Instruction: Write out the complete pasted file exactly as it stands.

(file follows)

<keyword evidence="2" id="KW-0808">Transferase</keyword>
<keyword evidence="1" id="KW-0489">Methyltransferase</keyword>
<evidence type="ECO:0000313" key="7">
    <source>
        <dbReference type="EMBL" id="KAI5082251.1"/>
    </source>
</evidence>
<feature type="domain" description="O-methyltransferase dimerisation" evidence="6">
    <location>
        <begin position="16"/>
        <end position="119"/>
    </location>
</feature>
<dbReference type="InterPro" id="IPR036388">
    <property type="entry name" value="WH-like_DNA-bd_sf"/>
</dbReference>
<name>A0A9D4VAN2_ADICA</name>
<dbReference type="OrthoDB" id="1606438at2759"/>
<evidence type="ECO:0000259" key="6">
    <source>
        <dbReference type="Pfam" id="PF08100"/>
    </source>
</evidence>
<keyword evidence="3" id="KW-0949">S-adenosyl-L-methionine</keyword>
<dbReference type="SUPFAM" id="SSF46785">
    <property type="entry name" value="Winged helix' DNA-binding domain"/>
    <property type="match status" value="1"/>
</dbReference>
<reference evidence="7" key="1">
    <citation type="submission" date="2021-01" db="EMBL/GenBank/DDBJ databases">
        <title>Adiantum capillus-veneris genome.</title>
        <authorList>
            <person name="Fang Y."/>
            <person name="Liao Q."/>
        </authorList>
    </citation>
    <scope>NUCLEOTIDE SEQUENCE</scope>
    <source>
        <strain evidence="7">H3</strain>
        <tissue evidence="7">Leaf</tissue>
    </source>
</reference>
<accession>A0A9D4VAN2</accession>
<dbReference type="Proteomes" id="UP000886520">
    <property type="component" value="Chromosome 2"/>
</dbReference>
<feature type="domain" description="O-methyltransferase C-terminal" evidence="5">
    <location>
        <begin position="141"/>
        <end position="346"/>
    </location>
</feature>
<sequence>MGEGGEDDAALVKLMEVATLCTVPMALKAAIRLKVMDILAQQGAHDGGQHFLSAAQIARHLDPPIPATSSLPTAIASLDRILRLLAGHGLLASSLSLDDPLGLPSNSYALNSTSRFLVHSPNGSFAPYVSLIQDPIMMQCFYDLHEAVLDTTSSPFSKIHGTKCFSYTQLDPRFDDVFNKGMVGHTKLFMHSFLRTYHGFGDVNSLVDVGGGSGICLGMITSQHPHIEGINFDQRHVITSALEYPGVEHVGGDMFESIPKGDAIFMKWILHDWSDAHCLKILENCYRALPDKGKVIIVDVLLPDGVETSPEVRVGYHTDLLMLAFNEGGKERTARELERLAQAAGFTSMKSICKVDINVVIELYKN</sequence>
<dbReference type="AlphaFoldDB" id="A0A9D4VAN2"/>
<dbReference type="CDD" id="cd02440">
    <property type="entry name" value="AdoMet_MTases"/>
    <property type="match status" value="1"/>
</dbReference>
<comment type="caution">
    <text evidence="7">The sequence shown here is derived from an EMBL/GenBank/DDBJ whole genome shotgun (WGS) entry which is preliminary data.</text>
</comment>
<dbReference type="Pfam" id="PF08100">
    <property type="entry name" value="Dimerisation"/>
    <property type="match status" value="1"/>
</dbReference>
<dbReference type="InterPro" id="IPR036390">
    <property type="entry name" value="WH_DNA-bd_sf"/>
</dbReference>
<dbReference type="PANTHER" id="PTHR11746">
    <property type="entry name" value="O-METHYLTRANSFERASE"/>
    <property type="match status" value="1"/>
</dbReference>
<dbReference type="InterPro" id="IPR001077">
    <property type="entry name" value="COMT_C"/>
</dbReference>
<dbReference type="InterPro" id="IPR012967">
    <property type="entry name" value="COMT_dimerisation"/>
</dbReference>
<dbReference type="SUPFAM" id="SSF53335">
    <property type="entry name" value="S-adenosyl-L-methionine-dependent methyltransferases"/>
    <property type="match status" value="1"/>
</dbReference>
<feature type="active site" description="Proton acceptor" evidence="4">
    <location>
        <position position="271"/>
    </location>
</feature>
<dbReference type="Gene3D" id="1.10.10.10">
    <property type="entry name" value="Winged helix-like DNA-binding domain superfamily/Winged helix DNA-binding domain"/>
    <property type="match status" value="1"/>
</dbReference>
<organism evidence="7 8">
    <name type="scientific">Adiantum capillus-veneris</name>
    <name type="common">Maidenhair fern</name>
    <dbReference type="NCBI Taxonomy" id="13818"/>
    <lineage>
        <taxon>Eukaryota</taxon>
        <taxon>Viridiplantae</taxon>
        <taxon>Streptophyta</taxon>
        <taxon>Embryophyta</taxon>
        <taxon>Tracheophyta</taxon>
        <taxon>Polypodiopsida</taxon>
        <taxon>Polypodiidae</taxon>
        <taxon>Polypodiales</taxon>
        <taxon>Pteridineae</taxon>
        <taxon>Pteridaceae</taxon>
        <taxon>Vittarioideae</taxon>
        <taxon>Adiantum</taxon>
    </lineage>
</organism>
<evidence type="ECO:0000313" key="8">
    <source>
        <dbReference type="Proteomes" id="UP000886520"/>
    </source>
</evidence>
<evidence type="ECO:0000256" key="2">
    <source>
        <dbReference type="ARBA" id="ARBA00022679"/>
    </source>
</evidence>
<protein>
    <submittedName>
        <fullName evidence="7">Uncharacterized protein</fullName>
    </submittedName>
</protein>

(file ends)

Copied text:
<keyword evidence="2" id="KW-0808">Transferase</keyword>
<keyword evidence="1" id="KW-0489">Methyltransferase</keyword>
<evidence type="ECO:0000313" key="7">
    <source>
        <dbReference type="EMBL" id="KAI5082251.1"/>
    </source>
</evidence>
<feature type="domain" description="O-methyltransferase dimerisation" evidence="6">
    <location>
        <begin position="16"/>
        <end position="119"/>
    </location>
</feature>
<dbReference type="InterPro" id="IPR036388">
    <property type="entry name" value="WH-like_DNA-bd_sf"/>
</dbReference>
<name>A0A9D4VAN2_ADICA</name>
<dbReference type="OrthoDB" id="1606438at2759"/>
<evidence type="ECO:0000259" key="6">
    <source>
        <dbReference type="Pfam" id="PF08100"/>
    </source>
</evidence>
<keyword evidence="3" id="KW-0949">S-adenosyl-L-methionine</keyword>
<dbReference type="SUPFAM" id="SSF46785">
    <property type="entry name" value="Winged helix' DNA-binding domain"/>
    <property type="match status" value="1"/>
</dbReference>
<reference evidence="7" key="1">
    <citation type="submission" date="2021-01" db="EMBL/GenBank/DDBJ databases">
        <title>Adiantum capillus-veneris genome.</title>
        <authorList>
            <person name="Fang Y."/>
            <person name="Liao Q."/>
        </authorList>
    </citation>
    <scope>NUCLEOTIDE SEQUENCE</scope>
    <source>
        <strain evidence="7">H3</strain>
        <tissue evidence="7">Leaf</tissue>
    </source>
</reference>
<accession>A0A9D4VAN2</accession>
<dbReference type="Proteomes" id="UP000886520">
    <property type="component" value="Chromosome 2"/>
</dbReference>
<feature type="domain" description="O-methyltransferase C-terminal" evidence="5">
    <location>
        <begin position="141"/>
        <end position="346"/>
    </location>
</feature>
<sequence>MGEGGEDDAALVKLMEVATLCTVPMALKAAIRLKVMDILAQQGAHDGGQHFLSAAQIARHLDPPIPATSSLPTAIASLDRILRLLAGHGLLASSLSLDDPLGLPSNSYALNSTSRFLVHSPNGSFAPYVSLIQDPIMMQCFYDLHEAVLDTTSSPFSKIHGTKCFSYTQLDPRFDDVFNKGMVGHTKLFMHSFLRTYHGFGDVNSLVDVGGGSGICLGMITSQHPHIEGINFDQRHVITSALEYPGVEHVGGDMFESIPKGDAIFMKWILHDWSDAHCLKILENCYRALPDKGKVIIVDVLLPDGVETSPEVRVGYHTDLLMLAFNEGGKERTARELERLAQAAGFTSMKSICKVDINVVIELYKN</sequence>
<dbReference type="AlphaFoldDB" id="A0A9D4VAN2"/>
<dbReference type="CDD" id="cd02440">
    <property type="entry name" value="AdoMet_MTases"/>
    <property type="match status" value="1"/>
</dbReference>
<comment type="caution">
    <text evidence="7">The sequence shown here is derived from an EMBL/GenBank/DDBJ whole genome shotgun (WGS) entry which is preliminary data.</text>
</comment>
<dbReference type="Pfam" id="PF08100">
    <property type="entry name" value="Dimerisation"/>
    <property type="match status" value="1"/>
</dbReference>
<dbReference type="InterPro" id="IPR036390">
    <property type="entry name" value="WH_DNA-bd_sf"/>
</dbReference>
<dbReference type="PANTHER" id="PTHR11746">
    <property type="entry name" value="O-METHYLTRANSFERASE"/>
    <property type="match status" value="1"/>
</dbReference>
<dbReference type="InterPro" id="IPR001077">
    <property type="entry name" value="COMT_C"/>
</dbReference>
<dbReference type="InterPro" id="IPR012967">
    <property type="entry name" value="COMT_dimerisation"/>
</dbReference>
<dbReference type="SUPFAM" id="SSF53335">
    <property type="entry name" value="S-adenosyl-L-methionine-dependent methyltransferases"/>
    <property type="match status" value="1"/>
</dbReference>
<feature type="active site" description="Proton acceptor" evidence="4">
    <location>
        <position position="271"/>
    </location>
</feature>
<dbReference type="Gene3D" id="1.10.10.10">
    <property type="entry name" value="Winged helix-like DNA-binding domain superfamily/Winged helix DNA-binding domain"/>
    <property type="match status" value="1"/>
</dbReference>
<organism evidence="7 8">
    <name type="scientific">Adiantum capillus-veneris</name>
    <name type="common">Maidenhair fern</name>
    <dbReference type="NCBI Taxonomy" id="13818"/>
    <lineage>
        <taxon>Eukaryota</taxon>
        <taxon>Viridiplantae</taxon>
        <taxon>Streptophyta</taxon>
        <taxon>Embryophyta</taxon>
        <taxon>Tracheophyta</taxon>
        <taxon>Polypodiopsida</taxon>
        <taxon>Polypodiidae</taxon>
        <taxon>Polypodiales</taxon>
        <taxon>Pteridineae</taxon>
        <taxon>Pteridaceae</taxon>
        <taxon>Vittarioideae</taxon>
        <taxon>Adiantum</taxon>
    </lineage>
</organism>
<evidence type="ECO:0000313" key="8">
    <source>
        <dbReference type="Proteomes" id="UP000886520"/>
    </source>
</evidence>
<evidence type="ECO:0000256" key="2">
    <source>
        <dbReference type="ARBA" id="ARBA00022679"/>
    </source>
</evidence>
<protein>
    <submittedName>
        <fullName evidence="7">Uncharacterized protein</fullName>
    </submittedName>
</protein>